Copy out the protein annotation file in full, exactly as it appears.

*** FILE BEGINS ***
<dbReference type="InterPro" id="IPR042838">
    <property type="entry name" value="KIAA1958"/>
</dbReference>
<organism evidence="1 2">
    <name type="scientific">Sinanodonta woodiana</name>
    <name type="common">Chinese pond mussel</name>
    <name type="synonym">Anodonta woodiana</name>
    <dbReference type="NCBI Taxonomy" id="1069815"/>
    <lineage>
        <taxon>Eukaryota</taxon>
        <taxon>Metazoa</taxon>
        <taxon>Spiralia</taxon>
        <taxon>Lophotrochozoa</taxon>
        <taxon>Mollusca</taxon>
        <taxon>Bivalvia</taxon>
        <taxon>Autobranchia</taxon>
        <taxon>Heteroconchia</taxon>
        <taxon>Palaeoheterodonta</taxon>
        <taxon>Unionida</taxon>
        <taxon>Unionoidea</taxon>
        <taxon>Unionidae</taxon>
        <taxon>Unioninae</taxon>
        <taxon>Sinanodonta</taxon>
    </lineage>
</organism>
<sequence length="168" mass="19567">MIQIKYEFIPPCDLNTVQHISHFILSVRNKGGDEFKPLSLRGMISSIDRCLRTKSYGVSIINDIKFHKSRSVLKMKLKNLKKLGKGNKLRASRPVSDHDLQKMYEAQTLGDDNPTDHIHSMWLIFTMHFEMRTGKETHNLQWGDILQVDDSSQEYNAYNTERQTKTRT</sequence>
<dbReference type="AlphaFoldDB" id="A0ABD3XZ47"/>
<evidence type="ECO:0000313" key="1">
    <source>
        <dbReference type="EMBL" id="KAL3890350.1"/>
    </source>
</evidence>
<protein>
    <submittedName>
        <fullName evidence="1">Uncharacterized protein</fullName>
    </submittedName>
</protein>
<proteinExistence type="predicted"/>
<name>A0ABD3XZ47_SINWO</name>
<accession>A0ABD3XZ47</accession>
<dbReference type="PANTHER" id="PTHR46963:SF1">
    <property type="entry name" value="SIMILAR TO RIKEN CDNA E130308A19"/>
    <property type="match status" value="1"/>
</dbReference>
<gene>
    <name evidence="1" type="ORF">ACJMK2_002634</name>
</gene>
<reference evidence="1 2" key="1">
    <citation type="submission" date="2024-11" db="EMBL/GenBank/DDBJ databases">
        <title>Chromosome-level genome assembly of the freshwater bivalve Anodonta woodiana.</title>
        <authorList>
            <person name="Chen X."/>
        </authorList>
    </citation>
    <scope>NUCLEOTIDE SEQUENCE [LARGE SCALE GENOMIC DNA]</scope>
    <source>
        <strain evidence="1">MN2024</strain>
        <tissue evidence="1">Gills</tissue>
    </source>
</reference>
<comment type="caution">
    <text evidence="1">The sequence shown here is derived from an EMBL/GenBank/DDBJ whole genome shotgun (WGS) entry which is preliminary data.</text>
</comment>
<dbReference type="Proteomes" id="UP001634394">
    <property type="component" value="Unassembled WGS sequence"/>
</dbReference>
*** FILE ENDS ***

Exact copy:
<dbReference type="InterPro" id="IPR042838">
    <property type="entry name" value="KIAA1958"/>
</dbReference>
<organism evidence="1 2">
    <name type="scientific">Sinanodonta woodiana</name>
    <name type="common">Chinese pond mussel</name>
    <name type="synonym">Anodonta woodiana</name>
    <dbReference type="NCBI Taxonomy" id="1069815"/>
    <lineage>
        <taxon>Eukaryota</taxon>
        <taxon>Metazoa</taxon>
        <taxon>Spiralia</taxon>
        <taxon>Lophotrochozoa</taxon>
        <taxon>Mollusca</taxon>
        <taxon>Bivalvia</taxon>
        <taxon>Autobranchia</taxon>
        <taxon>Heteroconchia</taxon>
        <taxon>Palaeoheterodonta</taxon>
        <taxon>Unionida</taxon>
        <taxon>Unionoidea</taxon>
        <taxon>Unionidae</taxon>
        <taxon>Unioninae</taxon>
        <taxon>Sinanodonta</taxon>
    </lineage>
</organism>
<sequence length="168" mass="19567">MIQIKYEFIPPCDLNTVQHISHFILSVRNKGGDEFKPLSLRGMISSIDRCLRTKSYGVSIINDIKFHKSRSVLKMKLKNLKKLGKGNKLRASRPVSDHDLQKMYEAQTLGDDNPTDHIHSMWLIFTMHFEMRTGKETHNLQWGDILQVDDSSQEYNAYNTERQTKTRT</sequence>
<dbReference type="AlphaFoldDB" id="A0ABD3XZ47"/>
<evidence type="ECO:0000313" key="1">
    <source>
        <dbReference type="EMBL" id="KAL3890350.1"/>
    </source>
</evidence>
<protein>
    <submittedName>
        <fullName evidence="1">Uncharacterized protein</fullName>
    </submittedName>
</protein>
<proteinExistence type="predicted"/>
<name>A0ABD3XZ47_SINWO</name>
<accession>A0ABD3XZ47</accession>
<dbReference type="PANTHER" id="PTHR46963:SF1">
    <property type="entry name" value="SIMILAR TO RIKEN CDNA E130308A19"/>
    <property type="match status" value="1"/>
</dbReference>
<gene>
    <name evidence="1" type="ORF">ACJMK2_002634</name>
</gene>
<reference evidence="1 2" key="1">
    <citation type="submission" date="2024-11" db="EMBL/GenBank/DDBJ databases">
        <title>Chromosome-level genome assembly of the freshwater bivalve Anodonta woodiana.</title>
        <authorList>
            <person name="Chen X."/>
        </authorList>
    </citation>
    <scope>NUCLEOTIDE SEQUENCE [LARGE SCALE GENOMIC DNA]</scope>
    <source>
        <strain evidence="1">MN2024</strain>
        <tissue evidence="1">Gills</tissue>
    </source>
</reference>
<comment type="caution">
    <text evidence="1">The sequence shown here is derived from an EMBL/GenBank/DDBJ whole genome shotgun (WGS) entry which is preliminary data.</text>
</comment>
<dbReference type="Proteomes" id="UP001634394">
    <property type="component" value="Unassembled WGS sequence"/>
</dbReference>